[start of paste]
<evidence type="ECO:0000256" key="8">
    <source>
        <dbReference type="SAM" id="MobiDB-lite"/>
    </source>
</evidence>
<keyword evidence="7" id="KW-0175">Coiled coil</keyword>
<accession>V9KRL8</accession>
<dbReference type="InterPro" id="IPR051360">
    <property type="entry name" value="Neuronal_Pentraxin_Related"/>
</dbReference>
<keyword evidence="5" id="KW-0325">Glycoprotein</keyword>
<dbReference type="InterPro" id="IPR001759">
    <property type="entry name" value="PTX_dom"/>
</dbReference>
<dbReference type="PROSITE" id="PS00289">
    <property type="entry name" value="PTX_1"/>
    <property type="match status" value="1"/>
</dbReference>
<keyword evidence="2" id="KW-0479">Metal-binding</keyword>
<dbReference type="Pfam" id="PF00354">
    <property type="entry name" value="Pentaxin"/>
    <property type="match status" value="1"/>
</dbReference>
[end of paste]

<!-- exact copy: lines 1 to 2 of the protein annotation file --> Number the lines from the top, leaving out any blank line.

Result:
<evidence type="ECO:0000256" key="8">
    <source>